BUT — I still say that a friendly greeting of any kind can’t possibly be offensive if it is genuine, from the heart, and not offered out of sarcasm.  If someone greets me with “Happy Hanukkah” or “Happy Holidays” or whatever friendly greeting I receive, I smile and respond with “Thank you, same to you.” and depending on whether or not I know the person, I may also add “and Merry Christmas to you.”!  And I certainly don’t mean it sarcastically in the sense that I want them to know I think they are taking the “Christ” out of “Christmas” or that I am offended that they chose to honor their holiday instead of mine!  That is their right, same as it is mine to honor my holiday!  I am touched and happy to receive a friendly greeting of any kind and am saddened when my return friendly greeting results in someone taking offense by it.  But, if a person wants me to join them in their joy or is just unaware that I may honor a different holiday than they do, why would I be offended by that? 

So, come on, people — let’s just be happy about the wonders of the entire season — honor and hold dear the specific holidays we each celebrate in our own way — and stop being offended if someone chooses to greet us differently than we greet others.  Life’s too short and precious to spend it being offended by someone wanting to offer a friendly invitation to celebrate something – whatever that may be!

May everyone reading this find true joy in your lives!

For those honoring the same holiday that I do – the glorious birth of Christ:

Merry Christmas and Happy New Year!

For those honoring a different holiday:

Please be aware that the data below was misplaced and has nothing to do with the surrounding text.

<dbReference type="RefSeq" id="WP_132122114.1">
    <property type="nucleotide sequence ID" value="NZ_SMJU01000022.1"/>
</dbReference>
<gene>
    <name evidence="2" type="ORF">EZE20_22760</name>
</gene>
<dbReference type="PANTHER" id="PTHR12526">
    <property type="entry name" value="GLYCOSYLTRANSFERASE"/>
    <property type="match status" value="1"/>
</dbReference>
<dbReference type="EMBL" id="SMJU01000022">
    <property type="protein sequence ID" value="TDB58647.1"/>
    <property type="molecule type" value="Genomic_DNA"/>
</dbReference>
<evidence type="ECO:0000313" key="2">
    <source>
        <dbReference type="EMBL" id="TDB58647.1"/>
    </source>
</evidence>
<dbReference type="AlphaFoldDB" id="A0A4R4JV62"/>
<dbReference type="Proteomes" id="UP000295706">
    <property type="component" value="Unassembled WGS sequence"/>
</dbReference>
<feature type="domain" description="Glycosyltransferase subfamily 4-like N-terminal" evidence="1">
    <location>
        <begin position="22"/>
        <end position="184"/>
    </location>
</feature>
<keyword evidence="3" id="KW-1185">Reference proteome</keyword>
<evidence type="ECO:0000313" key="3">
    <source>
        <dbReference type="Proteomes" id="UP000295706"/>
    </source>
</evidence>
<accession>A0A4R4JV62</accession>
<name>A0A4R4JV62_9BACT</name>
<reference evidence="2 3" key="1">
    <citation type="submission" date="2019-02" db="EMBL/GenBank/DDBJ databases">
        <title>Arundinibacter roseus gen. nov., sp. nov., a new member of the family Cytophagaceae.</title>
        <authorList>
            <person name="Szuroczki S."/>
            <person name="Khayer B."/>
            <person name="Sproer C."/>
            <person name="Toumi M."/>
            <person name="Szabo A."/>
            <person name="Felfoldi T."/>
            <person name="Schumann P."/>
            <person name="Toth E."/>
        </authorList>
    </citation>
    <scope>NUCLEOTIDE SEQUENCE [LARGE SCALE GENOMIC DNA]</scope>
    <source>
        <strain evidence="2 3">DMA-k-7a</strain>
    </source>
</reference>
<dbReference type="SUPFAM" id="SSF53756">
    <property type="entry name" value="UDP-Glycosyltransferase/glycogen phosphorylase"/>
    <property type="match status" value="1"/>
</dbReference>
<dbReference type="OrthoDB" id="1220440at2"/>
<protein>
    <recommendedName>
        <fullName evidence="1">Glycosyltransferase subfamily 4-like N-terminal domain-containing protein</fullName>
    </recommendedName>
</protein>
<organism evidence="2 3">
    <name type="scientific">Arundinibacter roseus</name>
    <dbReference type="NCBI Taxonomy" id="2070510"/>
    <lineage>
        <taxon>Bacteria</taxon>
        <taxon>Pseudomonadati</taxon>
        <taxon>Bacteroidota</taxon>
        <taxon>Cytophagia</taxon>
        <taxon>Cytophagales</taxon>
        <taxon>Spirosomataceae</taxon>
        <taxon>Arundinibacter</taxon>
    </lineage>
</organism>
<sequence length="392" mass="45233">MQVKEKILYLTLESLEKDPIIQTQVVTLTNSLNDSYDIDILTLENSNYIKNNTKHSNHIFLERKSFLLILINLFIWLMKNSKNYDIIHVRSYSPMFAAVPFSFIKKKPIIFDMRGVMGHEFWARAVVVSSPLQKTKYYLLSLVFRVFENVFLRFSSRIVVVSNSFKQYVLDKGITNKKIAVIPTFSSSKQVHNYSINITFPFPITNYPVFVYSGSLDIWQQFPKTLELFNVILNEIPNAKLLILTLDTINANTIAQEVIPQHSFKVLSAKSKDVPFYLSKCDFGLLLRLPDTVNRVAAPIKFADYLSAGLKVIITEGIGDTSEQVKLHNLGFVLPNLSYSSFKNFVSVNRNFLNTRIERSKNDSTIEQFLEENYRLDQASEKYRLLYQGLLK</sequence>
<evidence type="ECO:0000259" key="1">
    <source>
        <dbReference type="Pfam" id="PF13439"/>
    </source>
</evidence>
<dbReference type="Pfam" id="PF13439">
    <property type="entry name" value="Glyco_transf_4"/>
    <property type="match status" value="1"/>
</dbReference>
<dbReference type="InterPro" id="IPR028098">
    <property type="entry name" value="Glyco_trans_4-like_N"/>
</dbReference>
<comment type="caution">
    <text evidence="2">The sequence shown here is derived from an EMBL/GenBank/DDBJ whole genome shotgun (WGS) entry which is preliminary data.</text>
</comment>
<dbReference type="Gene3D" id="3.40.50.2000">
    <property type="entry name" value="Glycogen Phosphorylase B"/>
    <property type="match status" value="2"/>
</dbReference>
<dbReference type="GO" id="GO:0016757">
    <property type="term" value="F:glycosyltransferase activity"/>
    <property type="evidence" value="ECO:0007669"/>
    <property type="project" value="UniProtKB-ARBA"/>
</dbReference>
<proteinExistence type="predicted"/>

I wish you much happiness on whatever holiday you honor!

2 Comments on “Happy Everything To You!

  1. Merry Xmas actually doesn’t take the Christ out of Christmas. X is the Greek letter Chi, which is the first letter in the Greek word for Christ. It has been used to signify for thousands of years.

    I say Happy Holidays in a group settings and Merry Christmas or Happy Hanukkah/Kwanzaa/Ramadan/Equinox in individual settings.

    It’s annoying to hear people say that Jesus is the reason for the season. I suppose everyone thinks the world revolves around their personal beliefs, but I hate how it marginalizes everyone else and their equally long and treasured belief systems.

    However, whenever anyone wishes me a warm or happy whatever, I try to be thankful, gracious, and respectful. I think that’s your point — and it’s a great one!

  2. I love it — I learn something new every day! Thanks for the info, Kelly! I stand corrected and edited the post accordingly!

    Yes, that was my point! Respect for other’s beliefs is so important.

    Thanks for the comment! I hope you have a wonderful holiday! 😉

Please feel free to leave a comment

Fill in your details below or click an icon to log in:

WordPress.com Logo

You are commenting using your WordPress.com account. Log Out / Change )

Twitter picture

You are commenting using your Twitter account. Log Out / Change )

Facebook photo

You are commenting using your Facebook account. Log Out / Change )

Google+ photo

You are commenting using your Google+ account. Log Out / Change )

Connecting to %s

%d bloggers like this: